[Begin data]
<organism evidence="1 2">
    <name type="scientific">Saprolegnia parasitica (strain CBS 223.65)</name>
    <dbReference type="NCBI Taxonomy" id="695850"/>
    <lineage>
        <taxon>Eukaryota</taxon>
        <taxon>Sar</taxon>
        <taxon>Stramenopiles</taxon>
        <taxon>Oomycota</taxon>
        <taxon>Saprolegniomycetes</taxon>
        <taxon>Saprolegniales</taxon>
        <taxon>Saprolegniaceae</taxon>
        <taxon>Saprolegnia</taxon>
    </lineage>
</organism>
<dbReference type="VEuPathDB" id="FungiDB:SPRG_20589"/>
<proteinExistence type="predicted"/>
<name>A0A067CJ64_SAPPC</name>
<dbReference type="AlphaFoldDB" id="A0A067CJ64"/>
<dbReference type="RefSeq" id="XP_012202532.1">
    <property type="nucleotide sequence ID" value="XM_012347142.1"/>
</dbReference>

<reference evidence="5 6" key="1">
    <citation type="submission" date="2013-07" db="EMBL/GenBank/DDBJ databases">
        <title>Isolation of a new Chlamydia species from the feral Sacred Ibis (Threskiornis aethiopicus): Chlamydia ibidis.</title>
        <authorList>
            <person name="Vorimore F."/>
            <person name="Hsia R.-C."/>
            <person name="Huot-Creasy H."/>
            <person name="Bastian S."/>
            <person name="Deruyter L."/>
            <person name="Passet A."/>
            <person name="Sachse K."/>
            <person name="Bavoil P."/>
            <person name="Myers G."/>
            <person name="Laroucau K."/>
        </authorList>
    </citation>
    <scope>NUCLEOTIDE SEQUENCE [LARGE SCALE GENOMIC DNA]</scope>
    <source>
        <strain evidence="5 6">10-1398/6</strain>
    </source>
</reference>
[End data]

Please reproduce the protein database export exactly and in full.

<organism evidence="1 2">
    <name type="scientific">Saprolegnia parasitica (strain CBS 223.65)</name>
    <dbReference type="NCBI Taxonomy" id="695850"/>
    <lineage>
        <taxon>Eukaryota</taxon>
        <taxon>Sar</taxon>
        <taxon>Stramenopiles</taxon>
        <taxon>Oomycota</taxon>
        <taxon>Saprolegniomycetes</taxon>
        <taxon>Saprolegniales</taxon>
        <taxon>Saprolegniaceae</taxon>
        <taxon>Saprolegnia</taxon>
    </lineage>
</organism>
<dbReference type="VEuPathDB" id="FungiDB:SPRG_20589"/>
<proteinExistence type="predicted"/>
<name>A0A067CJ64_SAPPC</name>
<dbReference type="AlphaFoldDB" id="A0A067CJ64"/>
<dbReference type="RefSeq" id="XP_012202532.1">
    <property type="nucleotide sequence ID" value="XM_012347142.1"/>
</dbReference>

<reference evidence="5 6" key="1">
    <citation type="submission" date="2013-07" db="EMBL/GenBank/DDBJ databases">
        <title>Isolation of a new Chlamydia species from the feral Sacred Ibis (Threskiornis aethiopicus): Chlamydia ibidis.</title>
        <authorList>
            <person name="Vorimore F."/>
            <person name="Hsia R.-C."/>
            <person name="Huot-Creasy H."/>
            <person name="Bastian S."/>
            <person name="Deruyter L."/>
            <person name="Passet A."/>
            <person name="Sachse K."/>
            <person name="Bavoil P."/>
            <person name="Myers G."/>
            <person name="Laroucau K."/>
        </authorList>
    </citation>
    <scope>NUCLEOTIDE SEQUENCE [LARGE SCALE GENOMIC DNA]</scope>
    <source>
        <strain evidence="5 6">10-1398/6</strain>
    </source>
</reference>